first and last chance to get acquainted
with the fastest, bravest, gentlest and
most intelligent of horses.
The parade of the champions on the
race track is scheduled for 3 oclock. At
that time the people will have a chance
to see together on one track a quarter
of a million dollars .worth of horses,
headed bv Dan Patch, each arrayed in
Tacintr attire '
FolloAvine tiis spectacle, Dan will do
Ms stunt and then the other great horses
will go for what it is hoped will be a
world's record breaking rice.'
Minor Heir and Lad3' Maud C are ad
mitted to have the best chance of win
ning and of lowering the mark that
everyone wants to see lcnvered. But
horsemen are not overlooking George
Gano. This srreat son of Gambetta
Wilkes will be in every sense of the
word a contender.
TO HOLD ELECTION
'Thursday night at the chamber of
commerce the El Paso Poultry asso
ciation holds Its annua myeting and
election of officers. The association
has grown considerably during the
past year and there are many of the
owners exhibiting afthe fair. The
display of chickens at the fair has
merited the approval of many visitors
some of whom are excellent judges of
x Friday night the annual chicken
banquet Is to be held. Chicken will
be served in every known style, fried,
roasted, fricasseed and 4n every other
GOLDEN STATE MAY
BE MADE ALL STEEL
It is reported that the Southwestern
will make the Golden State limited a
solid steel train as soon as the stand
ard sleepers .can be furnished by the
Pullman company. The time table talk,
regarding the change in the schedule ot
trains 1 and 2, has subsided and no
date is given by officials for the
change. It Is reported, however, that
the changes -will go into effect on No
TEXAS BACKERS IN
THE rEDERAL PRISqX
Leavenwortn, Kans , Nov. 3. "W. R.
Allen, president of the First National
bank of Enloe. Texas, and E. T. Cook,
president of the First National bank
of Savoy, Texas, both convicted at
Paris of violation of the national bank
ing laws, arrived at tne federal prison
last night to begin sentence of five
CHURCH AND RESIDENCE
BURN AT VICTORIA ,TEX.
Victoria, Tex., Nov. 3. The Methodist
church m this city was destroyed by
fire early this morning, causing a loss
of $9000. A residence belonging to
A. Bursa, nearby, caught .fire and was
also destroyed. The origin of the blaze
Is unknown. The churcnMiad recently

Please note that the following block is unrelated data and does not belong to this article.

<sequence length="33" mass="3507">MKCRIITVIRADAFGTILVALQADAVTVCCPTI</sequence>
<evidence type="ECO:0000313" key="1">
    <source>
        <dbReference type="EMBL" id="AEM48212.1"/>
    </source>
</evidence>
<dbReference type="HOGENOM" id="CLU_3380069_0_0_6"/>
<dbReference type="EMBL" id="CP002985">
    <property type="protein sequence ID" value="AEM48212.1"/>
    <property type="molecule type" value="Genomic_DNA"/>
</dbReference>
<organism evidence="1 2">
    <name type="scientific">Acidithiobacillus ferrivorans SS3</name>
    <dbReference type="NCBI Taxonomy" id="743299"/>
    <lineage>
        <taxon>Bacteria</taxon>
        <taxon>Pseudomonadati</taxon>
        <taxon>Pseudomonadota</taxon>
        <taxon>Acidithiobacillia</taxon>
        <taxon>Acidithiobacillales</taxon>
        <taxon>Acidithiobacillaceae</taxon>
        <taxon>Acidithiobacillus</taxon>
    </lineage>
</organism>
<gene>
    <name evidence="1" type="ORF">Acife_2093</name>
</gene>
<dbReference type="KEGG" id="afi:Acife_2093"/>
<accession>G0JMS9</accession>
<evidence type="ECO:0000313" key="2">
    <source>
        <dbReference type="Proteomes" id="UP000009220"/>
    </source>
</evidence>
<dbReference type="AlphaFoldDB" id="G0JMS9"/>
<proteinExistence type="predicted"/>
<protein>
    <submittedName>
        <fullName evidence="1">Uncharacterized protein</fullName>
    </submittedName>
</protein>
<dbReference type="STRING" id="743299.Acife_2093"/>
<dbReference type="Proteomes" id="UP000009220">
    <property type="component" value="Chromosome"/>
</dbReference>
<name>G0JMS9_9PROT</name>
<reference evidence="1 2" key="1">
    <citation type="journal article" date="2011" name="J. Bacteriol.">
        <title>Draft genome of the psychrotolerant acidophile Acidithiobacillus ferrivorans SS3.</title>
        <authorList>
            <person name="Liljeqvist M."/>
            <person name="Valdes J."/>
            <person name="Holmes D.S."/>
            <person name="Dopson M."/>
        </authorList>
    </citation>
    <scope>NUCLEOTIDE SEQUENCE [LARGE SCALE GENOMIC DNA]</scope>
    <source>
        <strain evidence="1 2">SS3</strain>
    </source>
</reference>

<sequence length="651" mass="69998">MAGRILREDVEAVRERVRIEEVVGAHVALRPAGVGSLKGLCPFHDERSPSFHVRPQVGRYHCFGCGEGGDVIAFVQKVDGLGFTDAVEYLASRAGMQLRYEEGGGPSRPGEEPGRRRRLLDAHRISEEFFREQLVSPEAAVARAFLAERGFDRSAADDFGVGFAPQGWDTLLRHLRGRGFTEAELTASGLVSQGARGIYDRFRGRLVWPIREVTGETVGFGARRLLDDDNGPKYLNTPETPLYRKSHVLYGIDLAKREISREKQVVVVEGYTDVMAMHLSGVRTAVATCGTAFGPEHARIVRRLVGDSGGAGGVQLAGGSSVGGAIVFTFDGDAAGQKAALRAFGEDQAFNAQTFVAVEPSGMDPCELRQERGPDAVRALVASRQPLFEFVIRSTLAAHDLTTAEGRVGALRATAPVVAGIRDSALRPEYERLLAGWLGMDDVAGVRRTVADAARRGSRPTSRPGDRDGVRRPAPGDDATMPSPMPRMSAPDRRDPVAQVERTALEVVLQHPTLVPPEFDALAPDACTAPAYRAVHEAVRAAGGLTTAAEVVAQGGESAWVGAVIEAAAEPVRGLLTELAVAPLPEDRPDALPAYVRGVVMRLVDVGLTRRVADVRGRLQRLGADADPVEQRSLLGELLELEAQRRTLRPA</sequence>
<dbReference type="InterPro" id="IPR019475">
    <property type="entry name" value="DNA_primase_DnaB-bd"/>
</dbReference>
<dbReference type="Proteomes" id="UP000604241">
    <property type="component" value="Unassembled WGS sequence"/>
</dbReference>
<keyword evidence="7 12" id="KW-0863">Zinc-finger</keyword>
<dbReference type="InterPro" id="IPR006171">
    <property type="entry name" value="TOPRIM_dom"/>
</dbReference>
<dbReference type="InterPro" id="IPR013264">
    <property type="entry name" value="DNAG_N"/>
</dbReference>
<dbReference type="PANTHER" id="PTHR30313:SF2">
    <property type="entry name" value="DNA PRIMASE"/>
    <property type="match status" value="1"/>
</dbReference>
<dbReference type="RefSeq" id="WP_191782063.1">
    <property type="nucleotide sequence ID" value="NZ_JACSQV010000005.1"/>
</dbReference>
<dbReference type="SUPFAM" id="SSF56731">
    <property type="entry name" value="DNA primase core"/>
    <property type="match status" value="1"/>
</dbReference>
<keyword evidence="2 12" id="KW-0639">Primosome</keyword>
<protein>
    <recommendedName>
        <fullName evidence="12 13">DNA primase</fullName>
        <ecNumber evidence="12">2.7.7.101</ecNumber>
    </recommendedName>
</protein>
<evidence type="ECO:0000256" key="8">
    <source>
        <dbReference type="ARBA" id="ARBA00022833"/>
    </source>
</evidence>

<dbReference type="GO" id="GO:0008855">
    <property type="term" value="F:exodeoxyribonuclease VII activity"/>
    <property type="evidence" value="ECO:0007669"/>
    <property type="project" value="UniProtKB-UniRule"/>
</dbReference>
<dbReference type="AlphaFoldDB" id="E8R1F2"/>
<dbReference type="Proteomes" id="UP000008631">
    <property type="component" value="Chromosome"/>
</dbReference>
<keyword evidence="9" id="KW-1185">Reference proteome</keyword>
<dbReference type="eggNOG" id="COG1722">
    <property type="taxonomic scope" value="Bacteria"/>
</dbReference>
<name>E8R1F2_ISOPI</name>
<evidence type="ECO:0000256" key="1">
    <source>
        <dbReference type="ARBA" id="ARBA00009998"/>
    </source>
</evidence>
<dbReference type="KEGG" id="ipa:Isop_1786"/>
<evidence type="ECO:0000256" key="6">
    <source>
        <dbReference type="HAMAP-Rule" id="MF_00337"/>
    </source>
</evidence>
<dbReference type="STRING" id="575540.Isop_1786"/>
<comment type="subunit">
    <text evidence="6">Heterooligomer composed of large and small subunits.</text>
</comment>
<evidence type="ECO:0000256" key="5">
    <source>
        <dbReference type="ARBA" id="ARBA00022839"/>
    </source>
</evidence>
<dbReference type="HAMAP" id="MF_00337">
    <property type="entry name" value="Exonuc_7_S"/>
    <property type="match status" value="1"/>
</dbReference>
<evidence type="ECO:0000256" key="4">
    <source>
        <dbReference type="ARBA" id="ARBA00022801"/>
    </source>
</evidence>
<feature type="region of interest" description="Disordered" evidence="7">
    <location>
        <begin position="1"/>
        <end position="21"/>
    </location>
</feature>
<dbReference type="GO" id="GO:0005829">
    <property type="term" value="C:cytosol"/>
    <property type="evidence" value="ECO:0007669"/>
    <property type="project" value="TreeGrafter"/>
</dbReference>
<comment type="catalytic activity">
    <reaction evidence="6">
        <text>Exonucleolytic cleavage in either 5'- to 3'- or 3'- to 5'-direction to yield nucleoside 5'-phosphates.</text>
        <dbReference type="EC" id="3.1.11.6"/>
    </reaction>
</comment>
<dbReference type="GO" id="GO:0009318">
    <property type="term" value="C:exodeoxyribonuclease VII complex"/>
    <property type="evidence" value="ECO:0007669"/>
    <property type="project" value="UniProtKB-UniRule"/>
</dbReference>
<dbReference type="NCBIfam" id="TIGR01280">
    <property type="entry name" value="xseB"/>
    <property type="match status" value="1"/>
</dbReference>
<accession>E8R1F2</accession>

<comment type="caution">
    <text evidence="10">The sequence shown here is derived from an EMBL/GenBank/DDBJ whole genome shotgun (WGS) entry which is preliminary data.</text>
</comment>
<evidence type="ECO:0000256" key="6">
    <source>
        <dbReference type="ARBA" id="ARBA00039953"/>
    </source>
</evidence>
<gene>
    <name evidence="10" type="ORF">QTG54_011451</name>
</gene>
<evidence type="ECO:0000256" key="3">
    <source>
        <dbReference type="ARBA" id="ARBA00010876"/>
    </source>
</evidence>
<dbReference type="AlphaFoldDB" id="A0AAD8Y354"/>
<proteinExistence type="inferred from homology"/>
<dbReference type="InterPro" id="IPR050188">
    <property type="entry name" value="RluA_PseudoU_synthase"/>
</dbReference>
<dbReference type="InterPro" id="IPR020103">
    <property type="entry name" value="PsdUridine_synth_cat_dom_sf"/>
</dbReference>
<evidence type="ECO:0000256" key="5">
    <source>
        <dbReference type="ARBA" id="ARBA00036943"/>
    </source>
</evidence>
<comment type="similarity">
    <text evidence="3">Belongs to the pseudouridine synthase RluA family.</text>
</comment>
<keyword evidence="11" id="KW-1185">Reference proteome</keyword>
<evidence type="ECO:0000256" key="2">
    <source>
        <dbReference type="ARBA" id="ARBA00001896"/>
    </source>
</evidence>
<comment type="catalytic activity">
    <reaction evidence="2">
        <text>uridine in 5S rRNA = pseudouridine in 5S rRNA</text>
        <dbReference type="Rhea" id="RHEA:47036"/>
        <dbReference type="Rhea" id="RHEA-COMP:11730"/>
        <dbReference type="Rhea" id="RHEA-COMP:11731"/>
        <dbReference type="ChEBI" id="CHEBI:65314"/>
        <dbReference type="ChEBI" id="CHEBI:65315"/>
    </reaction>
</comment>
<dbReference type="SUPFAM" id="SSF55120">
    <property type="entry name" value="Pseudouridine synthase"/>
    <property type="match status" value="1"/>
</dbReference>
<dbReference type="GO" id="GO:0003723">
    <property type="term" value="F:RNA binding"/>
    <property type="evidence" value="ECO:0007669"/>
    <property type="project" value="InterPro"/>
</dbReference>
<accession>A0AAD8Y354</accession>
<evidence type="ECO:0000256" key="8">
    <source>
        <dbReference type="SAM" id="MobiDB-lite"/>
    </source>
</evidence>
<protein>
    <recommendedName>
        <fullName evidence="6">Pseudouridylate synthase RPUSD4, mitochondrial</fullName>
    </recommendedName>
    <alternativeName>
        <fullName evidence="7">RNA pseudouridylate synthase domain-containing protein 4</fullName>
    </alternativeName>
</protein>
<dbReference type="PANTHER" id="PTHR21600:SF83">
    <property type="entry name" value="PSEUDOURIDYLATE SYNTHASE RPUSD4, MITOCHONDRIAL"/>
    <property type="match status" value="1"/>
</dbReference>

installed a new pipe organ.
v Hcdgcwood Boy, 2:01? Minor Heir,
Ta Yror,a s cnampionsaip at tue fair tomorroTr.
"With the Os-Aple paraOe Thursday
night and Dan Patch day Friday, the
fair will reach its climax during these
El Paso day is now history and it was
the biggestday ever held in El Paso.
The attendance was 6300.
The Os-Aple parade Thursdaj' night
promises to be bigger and better than
any of the parades given in honor of
the old chief of the Franklins.
Dan Patch, king of harness horses,
and his stable of blooded record hold
ers, will be the center of attraction at
the fair Friday. Dan Patch, assisted
by Minor Heir, Hedgewood Boy, Lady
Maud ' C. and George Cano will hold
a public reception in the grove at the
fair grounds Friday afternoon and the
friends of the great horse are invited
to call on ithe king of harness horse3
and meet his retinue.
Os-Aple Parade at Eight.
The Os-Aple parade will begin prompt
ly at 8 oclock. The chief, his squaw and
Indian retainers head the procession
down the stretch of track, followed by
the Fort Bliss troops headed by their
crack regimental band, the Matechlnos
tribe of Indians, the Military institute
cadets, and then the gasoline and elec
tric automobiles, all decorated In th
fair colors and containing pretty girls
and bo3's In costumes. One dlvisioh of
the parade will be devoted to the cow
punchers who are here for the roping
and the relay races. A fraternal and
labor organization- division has also
been arranged with the organizations
marching on foot and ridmsr in car-
riages. The last division of the parade
will consist of the commercial floats,
which have been decorated for .the big
parade by the merchants. The grounds
will be illuminated for the parade and
the red fire effect will be used.
For tne reception to the old chief J
END OF NEW YORK
STRIKE IN SIGHT
The Arbitration Gonnnittees
Meet Chicago Strike
New Tork, N. Y., Nov. 3. The move
ment for a settlement of the strike of
express drivers, which has, tied up the
express business in and around 'New
York for a week, took definite form to
day with the announcement that repre
sentatives of the companies and the
-men would meet this afternoon.
It is believed each side will enter
the conference with a willingness- to
j concede sometning and the prospects
are bright for a settlement oeiore.
Chicago Strike Grows.
Chicago, 111., Nov. 3. The number
of police reserved for riot duty in the
garment workers strike was doubled
today, owing to the turbulence yester
da "The strikers seem to be gaining
everywhere," said Inspector Healy,
"and we have found ita great task to